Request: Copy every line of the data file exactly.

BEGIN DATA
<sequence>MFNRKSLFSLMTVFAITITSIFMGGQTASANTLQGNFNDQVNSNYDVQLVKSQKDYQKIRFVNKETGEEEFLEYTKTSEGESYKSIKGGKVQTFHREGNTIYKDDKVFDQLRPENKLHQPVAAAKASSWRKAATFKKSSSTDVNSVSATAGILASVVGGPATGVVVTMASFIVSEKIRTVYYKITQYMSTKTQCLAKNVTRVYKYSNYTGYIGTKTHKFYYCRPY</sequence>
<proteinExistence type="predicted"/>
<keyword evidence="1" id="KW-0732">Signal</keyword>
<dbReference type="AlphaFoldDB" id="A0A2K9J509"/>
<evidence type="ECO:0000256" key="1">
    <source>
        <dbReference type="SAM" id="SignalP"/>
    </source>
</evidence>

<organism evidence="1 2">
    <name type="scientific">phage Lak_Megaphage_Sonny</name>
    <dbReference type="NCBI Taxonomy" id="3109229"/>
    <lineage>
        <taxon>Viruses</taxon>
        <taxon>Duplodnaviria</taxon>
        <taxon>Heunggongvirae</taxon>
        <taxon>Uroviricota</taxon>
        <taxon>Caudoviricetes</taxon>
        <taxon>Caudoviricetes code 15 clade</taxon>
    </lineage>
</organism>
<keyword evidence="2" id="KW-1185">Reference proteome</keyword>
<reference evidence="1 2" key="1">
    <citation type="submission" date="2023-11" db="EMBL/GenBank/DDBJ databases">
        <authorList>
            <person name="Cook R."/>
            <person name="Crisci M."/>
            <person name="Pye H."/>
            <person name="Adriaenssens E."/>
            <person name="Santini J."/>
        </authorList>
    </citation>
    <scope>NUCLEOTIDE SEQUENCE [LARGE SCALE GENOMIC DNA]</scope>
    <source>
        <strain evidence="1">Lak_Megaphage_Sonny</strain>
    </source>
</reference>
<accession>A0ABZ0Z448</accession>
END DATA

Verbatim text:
<sequence>MFNRKSLFSLMTVFAITITSIFMGGQTASANTLQGNFNDQVNSNYDVQLVKSQKDYQKIRFVNKETGEEEFLEYTKTSEGESYKSIKGGKVQTFHREGNTIYKDDKVFDQLRPENKLHQPVAAAKASSWRKAATFKKSSSTDVNSVSATAGILASVVGGPATGVVVTMASFIVSEKIRTVYYKITQYMSTKTQCLAKNVTRVYKYSNYTGYIGTKTHKFYYCRPY</sequence>
<proteinExistence type="predicted"/>
<keyword evidence="1" id="KW-0732">Signal</keyword>
<dbReference type="AlphaFoldDB" id="A0A2K9J509"/>
<evidence type="ECO:0000256" key="1">
    <source>
        <dbReference type="SAM" id="SignalP"/>
    </source>
</evidence>

<organism evidence="1 2">
    <name type="scientific">phage Lak_Megaphage_Sonny</name>
    <dbReference type="NCBI Taxonomy" id="3109229"/>
    <lineage>
        <taxon>Viruses</taxon>
        <taxon>Duplodnaviria</taxon>
        <taxon>Heunggongvirae</taxon>
        <taxon>Uroviricota</taxon>
        <taxon>Caudoviricetes</taxon>
        <taxon>Caudoviricetes code 15 clade</taxon>
    </lineage>
</organism>
<keyword evidence="2" id="KW-1185">Reference proteome</keyword>
<reference evidence="1 2" key="1">
    <citation type="submission" date="2023-11" db="EMBL/GenBank/DDBJ databases">
        <authorList>
            <person name="Cook R."/>
            <person name="Crisci M."/>
            <person name="Pye H."/>
            <person name="Adriaenssens E."/>
            <person name="Santini J."/>
        </authorList>
    </citation>
    <scope>NUCLEOTIDE SEQUENCE [LARGE SCALE GENOMIC DNA]</scope>
    <source>
        <strain evidence="1">Lak_Megaphage_Sonny</strain>
    </source>
</reference>
<accession>A0ABZ0Z448</accession>